|Date||27th March 2018|
|Society||Inspirations Theatre Co|
|Venue||The Hasland Playhouse|
|Type of Production||Musical|
|Musical Director||Melanie Gilbert|
Author: Joyce Handbury
Godspell is a musical composed by Stephen Schwartz and playwright Jon-Michael Tebelak. Based on the Gospel according to St. Matthew it deals with the last days of Jesus and features a group of eccentric players who along with him dramatise several well-known parables through games, storytelling and general hanky-panky.
On reaching our allocated seats in this wonderful but extremely small theatre, we couldn’t immediately sit down because a ‘person’ was festooned across them and slowly arose asking us for money before moving to another seat. We then noticed that there were several other ‘down-and-outs’ in various forms of attire around and at the front the auditorium some with placards, others just begging. This set the scene for the opening number, ‘Tower of Babble’. The characters all moved to the stage and taking on the role of various philosophers each in turn, highlighting their face with a torch, sang fragments of their famous sayings (the quotes were also projected on to a back-cloth) but then all joined together each singing their individual quotes and it just became a ‘babble’. Making his way down the aisle was John the Baptist singing ‘Prepare Ye, The Way of the Lord’. He then proceeded to baptize them along with Jesus. The ensemble reappear, some coming down the centre aisle, but this time in very gaudy, hippy-styled outfits accompanied by Jesus in a ‘Superman’ t-shirt!
This show is always referred to as an ‘ensemble’ piece, mainly because of the nature of the action, but by golly if you haven’t got a ‘good Jesus’ to hold it all together then I’m afraid the show will fall flat on its face. This was definitely not the case here as taking on the massive role of Jesus was Matthew Szadura and he was not just good, he was absolutely outstanding. His singing and his acting skills were superb and matched by his natural stage presence, his interaction with the cast and the audience, infact, his whole demeanour, made him ideally suited to the role. He was warm, calm, gentle and enthused, as befits the part, but quite angrily depicted his frustrations towards the Lawyers and Pharisees in ‘Alas for You’. The rest of the cast were all amazing not only for their fantastic singing voices but also for their enthusiastic portrayal of the many and differing tasks and roles that they performed and to mention them all individually would be just a repetition of glowing superlatives. They were, Connor Lovatt (John / Judas), Evan Mason (Lamar) Mark Broadhurst (Herb), William Cousins (Jeffrey), Mattilde Stokes, (Peggy), Chloe Worstenholme (Robin), Freya Lancaster (Sonia), Lisa Bailey (Joanne), Mollie Myhill (Gilmer) and Cerys Johnson, Gabrielle Mason and Nicola Smith (Ensemble).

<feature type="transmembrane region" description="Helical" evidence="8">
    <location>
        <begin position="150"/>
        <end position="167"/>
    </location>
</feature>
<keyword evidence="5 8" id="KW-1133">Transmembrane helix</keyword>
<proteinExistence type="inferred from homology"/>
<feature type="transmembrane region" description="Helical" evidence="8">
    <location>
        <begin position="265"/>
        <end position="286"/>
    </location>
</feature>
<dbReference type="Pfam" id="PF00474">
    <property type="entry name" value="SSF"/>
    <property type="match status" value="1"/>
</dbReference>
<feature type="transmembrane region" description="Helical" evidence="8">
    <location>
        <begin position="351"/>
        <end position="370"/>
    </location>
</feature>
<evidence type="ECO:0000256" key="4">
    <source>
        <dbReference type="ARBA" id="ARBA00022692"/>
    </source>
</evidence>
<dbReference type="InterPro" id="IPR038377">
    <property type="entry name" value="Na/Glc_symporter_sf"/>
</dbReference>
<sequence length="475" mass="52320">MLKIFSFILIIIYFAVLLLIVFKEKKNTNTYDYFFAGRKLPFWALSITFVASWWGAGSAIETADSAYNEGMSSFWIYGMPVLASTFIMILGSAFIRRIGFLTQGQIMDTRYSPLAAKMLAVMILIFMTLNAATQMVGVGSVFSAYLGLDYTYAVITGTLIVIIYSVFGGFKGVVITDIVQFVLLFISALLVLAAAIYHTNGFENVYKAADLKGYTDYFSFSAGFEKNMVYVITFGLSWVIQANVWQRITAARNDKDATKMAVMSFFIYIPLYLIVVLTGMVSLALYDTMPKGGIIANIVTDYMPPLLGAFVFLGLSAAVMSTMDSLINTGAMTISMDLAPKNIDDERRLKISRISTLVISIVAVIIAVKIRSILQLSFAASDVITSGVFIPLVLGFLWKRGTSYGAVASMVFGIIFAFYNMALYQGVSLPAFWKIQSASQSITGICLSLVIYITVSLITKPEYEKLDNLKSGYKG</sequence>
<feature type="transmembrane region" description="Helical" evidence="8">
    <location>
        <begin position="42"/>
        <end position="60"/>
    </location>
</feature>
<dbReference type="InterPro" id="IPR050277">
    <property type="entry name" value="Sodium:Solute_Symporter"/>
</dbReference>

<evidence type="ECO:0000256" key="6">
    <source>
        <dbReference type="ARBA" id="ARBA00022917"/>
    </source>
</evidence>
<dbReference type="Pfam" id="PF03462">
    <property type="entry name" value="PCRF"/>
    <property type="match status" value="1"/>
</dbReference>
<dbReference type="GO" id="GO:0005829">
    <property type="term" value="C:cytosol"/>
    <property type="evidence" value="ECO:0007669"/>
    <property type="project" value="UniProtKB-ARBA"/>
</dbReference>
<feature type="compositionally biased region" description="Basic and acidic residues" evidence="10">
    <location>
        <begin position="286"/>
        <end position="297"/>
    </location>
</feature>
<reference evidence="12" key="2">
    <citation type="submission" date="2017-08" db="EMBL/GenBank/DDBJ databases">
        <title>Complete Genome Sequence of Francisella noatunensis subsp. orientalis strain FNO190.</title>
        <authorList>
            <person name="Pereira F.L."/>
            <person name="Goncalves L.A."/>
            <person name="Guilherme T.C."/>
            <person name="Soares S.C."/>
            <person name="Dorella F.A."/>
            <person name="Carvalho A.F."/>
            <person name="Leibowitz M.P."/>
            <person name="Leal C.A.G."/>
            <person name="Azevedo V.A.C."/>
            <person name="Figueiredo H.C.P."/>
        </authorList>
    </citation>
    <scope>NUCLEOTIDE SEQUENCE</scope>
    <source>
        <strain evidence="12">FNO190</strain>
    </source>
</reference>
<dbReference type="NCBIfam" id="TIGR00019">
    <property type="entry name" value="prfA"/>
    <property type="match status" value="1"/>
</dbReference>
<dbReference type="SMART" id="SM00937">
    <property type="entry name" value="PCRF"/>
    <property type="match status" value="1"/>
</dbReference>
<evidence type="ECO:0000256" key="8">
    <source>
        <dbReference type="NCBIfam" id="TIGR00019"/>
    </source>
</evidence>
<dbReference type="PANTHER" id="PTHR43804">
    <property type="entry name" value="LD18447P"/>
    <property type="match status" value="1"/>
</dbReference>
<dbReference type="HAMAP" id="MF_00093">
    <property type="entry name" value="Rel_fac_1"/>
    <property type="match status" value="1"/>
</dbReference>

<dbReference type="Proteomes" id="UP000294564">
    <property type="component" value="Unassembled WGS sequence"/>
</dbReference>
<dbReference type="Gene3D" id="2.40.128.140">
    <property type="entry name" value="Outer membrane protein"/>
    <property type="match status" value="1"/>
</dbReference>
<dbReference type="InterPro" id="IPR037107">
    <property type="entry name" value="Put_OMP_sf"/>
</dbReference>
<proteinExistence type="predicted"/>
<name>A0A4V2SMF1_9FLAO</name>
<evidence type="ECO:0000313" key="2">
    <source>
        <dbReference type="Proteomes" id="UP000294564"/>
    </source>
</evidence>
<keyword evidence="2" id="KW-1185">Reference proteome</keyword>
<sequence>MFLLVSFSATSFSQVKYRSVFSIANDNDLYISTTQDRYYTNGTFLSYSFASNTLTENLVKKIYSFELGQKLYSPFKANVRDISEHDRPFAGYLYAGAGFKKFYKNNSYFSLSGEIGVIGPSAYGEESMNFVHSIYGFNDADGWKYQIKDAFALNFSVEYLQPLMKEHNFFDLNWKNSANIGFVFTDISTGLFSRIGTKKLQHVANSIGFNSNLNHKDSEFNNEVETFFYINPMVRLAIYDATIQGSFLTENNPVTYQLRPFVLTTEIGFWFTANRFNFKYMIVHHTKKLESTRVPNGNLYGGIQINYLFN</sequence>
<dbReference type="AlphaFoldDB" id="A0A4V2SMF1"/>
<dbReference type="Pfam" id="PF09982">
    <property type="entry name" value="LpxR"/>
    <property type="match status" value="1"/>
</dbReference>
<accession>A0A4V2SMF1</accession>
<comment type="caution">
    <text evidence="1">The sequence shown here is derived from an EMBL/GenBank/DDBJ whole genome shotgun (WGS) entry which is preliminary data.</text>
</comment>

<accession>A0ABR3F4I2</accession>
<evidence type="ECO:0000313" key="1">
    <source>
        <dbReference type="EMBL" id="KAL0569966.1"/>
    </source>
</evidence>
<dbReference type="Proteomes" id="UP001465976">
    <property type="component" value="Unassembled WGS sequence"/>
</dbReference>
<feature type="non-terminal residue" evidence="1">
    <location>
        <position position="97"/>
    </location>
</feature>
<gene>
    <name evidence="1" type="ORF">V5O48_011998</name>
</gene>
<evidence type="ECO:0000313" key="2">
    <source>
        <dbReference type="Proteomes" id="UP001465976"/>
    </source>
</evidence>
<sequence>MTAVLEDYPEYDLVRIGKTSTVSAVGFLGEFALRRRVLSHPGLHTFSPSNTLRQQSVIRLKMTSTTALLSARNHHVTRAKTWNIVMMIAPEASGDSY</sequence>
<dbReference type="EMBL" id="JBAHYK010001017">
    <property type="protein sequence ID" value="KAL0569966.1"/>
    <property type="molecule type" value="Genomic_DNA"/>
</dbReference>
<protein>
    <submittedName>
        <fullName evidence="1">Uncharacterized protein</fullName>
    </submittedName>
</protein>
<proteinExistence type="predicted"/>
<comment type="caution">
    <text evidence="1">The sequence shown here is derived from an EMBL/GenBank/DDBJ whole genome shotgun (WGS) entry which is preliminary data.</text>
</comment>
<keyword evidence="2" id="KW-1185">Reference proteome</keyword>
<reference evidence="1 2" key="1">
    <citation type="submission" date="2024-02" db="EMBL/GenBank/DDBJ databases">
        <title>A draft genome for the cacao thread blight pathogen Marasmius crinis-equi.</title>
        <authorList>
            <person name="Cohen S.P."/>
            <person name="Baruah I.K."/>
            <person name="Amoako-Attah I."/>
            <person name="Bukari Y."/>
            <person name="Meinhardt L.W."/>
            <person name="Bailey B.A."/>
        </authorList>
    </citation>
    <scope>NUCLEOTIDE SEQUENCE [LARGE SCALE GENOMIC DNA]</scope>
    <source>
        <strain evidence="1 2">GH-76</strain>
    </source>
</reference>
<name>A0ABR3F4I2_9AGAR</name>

I cannot praise the whole cast enough for their incredible singing, whether as soloists or in smaller groupings and the harmonious ensemble renditions were fantastic. However I would just like to mention the trio that sang ‘On the Willows’ - Gabrielle Mason, Mattilde Stokes and Nicila Smith - it was so movingly and beautiful sung. The parables were all imaginatively conceived and terrifically delivered (loved the puppets), as was the choreography accompanying the ensemble pieces. The Last Supper leading up to the betrayal by Judas was brilliantly performed, you could literally feel Jesus’ tears as he spoke to God. Judas dramatically entered from the rear of the auditorium walked slowly towards Jesus but seemingly tries not to do what he has to do, finding himself ‘boxed in’, except for the one way that leads to Jesus! The ensemble become a raging rabble, and the ensuing beating and whipping of him was so realistically portrayed. The heart-wrenching outpourings by Jesus were so brilliantly achieved by Matthew and the fastening of him to a ‘stepladder’ and the tying of red scarves around his arms and legs by the ensemble (initially given to them by Jesus at the beginning of the show) was just so emotional. After taking him down from the ‘cross’ he was carried at shoulder height up the aisle - well, what can I say, it was tear jerking. The finale lifted everyone’s spirits as the cast rushed back to the stage singing ‘Prepare Ye the Way of the Lord’ encouraging the audience to clap and join in. I suppose Jesus returning to join them could be interpreted as his resurrection. The effective lighting, the props, the costumes, the back projections and sound, were all great and the small four piece band was first-rate. This was a most innovative, creative and well crafted show and every accolade must go to Director/Choreographer Joshua Mason, to Musical Director Melanie Gilbert, to an exceptionally talented, enthusiastic and exuberant cast and to the whole team for what was a superb piece of theatre. They say ‘All Good Gifts’ (and things) come in small packages, well the only thing small here was the venue, because the whole production was absolutely tremendous.